Winter is coming! While you’re preparing your home and yard for the cold season, keep in mind that wildlife is doing the same. Bear sightings are much more common in the fall when fruits and berries become scarce in the higher elevations, and normally shy and solitary bears venture into the valleys in search of food. It’s more important this time of year to be bear aware.

We all live, recreate, and hunt in bear country, and it’s probable that we will encounter a bear at some point. Though bears generally avoid humans, they are more likely to venture into camps and towns when they are actively foraging for food in the fall. Once a bear has become habituated to humans – when they associate homes and camps with a food reward – they become bolder around people, and encounters are more dangerous. With a few precautions, you can keep local bears from becoming habituated and reduce your chance of a bear encounter.

Keep bears away from your home

Bears are attracted to your home by the smell of food. Even things that we may not consider palatable – like compost and garbage – smells like a smorgasbord to a hungry bear.

  • Secure attractants in bear-proof containers. This includes compost and garbage, but also pet food, livestock feed, and bird seed.
  • Clean your barbecue or store it indoors! The grease and residue from cooking can attract bears.
  • Secure fruit trees and livestock (including poultry!) with electric fencing, available through your Western Building Center
  • Remember, it is illegal in Montana to feed bears or ungulates

Avoid bear encounters

Your best defense against a bear encounter is vigilance. Montana is bear country, so always be bear aware! Learn to recognize signs of bear presence: tracks, scat, carcasses, and clawed trees can give an indication of when a bear was in the area. Here is a good guide to identifying bear signs.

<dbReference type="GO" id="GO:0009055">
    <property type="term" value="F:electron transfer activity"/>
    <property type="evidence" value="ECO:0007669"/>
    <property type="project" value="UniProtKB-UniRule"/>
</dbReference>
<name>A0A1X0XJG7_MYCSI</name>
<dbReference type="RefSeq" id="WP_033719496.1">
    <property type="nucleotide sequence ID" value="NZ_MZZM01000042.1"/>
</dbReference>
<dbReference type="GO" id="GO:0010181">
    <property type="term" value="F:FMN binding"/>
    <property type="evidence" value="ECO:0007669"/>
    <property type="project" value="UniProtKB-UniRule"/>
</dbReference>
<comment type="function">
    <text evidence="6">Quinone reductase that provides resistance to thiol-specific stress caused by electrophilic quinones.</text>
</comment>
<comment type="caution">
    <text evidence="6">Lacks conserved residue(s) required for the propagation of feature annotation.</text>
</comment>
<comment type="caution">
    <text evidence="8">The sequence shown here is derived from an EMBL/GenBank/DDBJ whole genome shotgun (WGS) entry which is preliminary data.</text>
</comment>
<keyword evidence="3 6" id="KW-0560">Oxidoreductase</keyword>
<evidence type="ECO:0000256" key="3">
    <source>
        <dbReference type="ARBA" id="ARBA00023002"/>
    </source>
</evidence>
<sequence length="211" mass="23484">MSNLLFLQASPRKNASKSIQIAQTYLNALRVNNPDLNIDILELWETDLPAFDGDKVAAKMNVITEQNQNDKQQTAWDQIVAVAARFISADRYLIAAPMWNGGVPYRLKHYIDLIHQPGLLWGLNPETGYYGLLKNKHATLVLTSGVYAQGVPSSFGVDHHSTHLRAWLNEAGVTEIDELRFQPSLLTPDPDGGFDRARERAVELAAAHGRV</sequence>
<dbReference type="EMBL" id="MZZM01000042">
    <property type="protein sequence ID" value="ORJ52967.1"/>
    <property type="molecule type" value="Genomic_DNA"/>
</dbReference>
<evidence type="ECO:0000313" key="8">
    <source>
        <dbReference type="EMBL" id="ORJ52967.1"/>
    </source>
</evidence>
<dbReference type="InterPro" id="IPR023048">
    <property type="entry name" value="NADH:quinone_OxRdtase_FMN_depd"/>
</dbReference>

Bears try to avoid human encounters, so if they see, smell, or hear you, they will likely leave the vicinity before you even realize they were there. On a windy day, though, it is more difficult for a bear to sense your presence, and thus more likely that you may startle him. Always hike in groups, carry bear bells, and don’t be afraid to talk loudly and clap your hands.

Keep away from “blind” areas. If you are hidden in the brush, behind trees, or around the bend in a river, not only is it difficult for a bear to sense you, but it’s also hard for you to sense the bear. Keep to trails and open areas.

Always carry bear spray! Remember, bear spray is regulated by the EPA, and has a lower concentration of oleoresin capsicum (the “pepper” of pepper spray) than self defense spray. Studies have shown that bear spray is very effective at reducing the number of bear attacks in national parks. Keep your bear spray in an easily accessible place like a hip holster when hiking.

Meeting a bear

The more time you spend in bear country, the more likely you are to have an encounter. Be mentally prepared for an encounter before it happens, so you can react calmly and correctly.

If you see a bear, but he doesn’t see you, leave the area quietly. If the bear is preventing your retreat along a trail, do not try to frighten it away. Wait calmly and quietly for the bear to leave.

If the bear is aware of your presence, do not make eye contact, and do not try to frighten the bear. Speak calmly and quietly and back away slowly. Do not run or make any sudden movements. You cannot outrun a bear.

In the unlikely event that a bear charges you, use your bear spray. Even if you are armed, do not shoot! A misplaced shot can make a bear more aggressive. EPA approved bear sprays create a fog of noxious fumes and do not need to be aimed precisely. Bears are unlikely to continue a charge after they have been sprayed.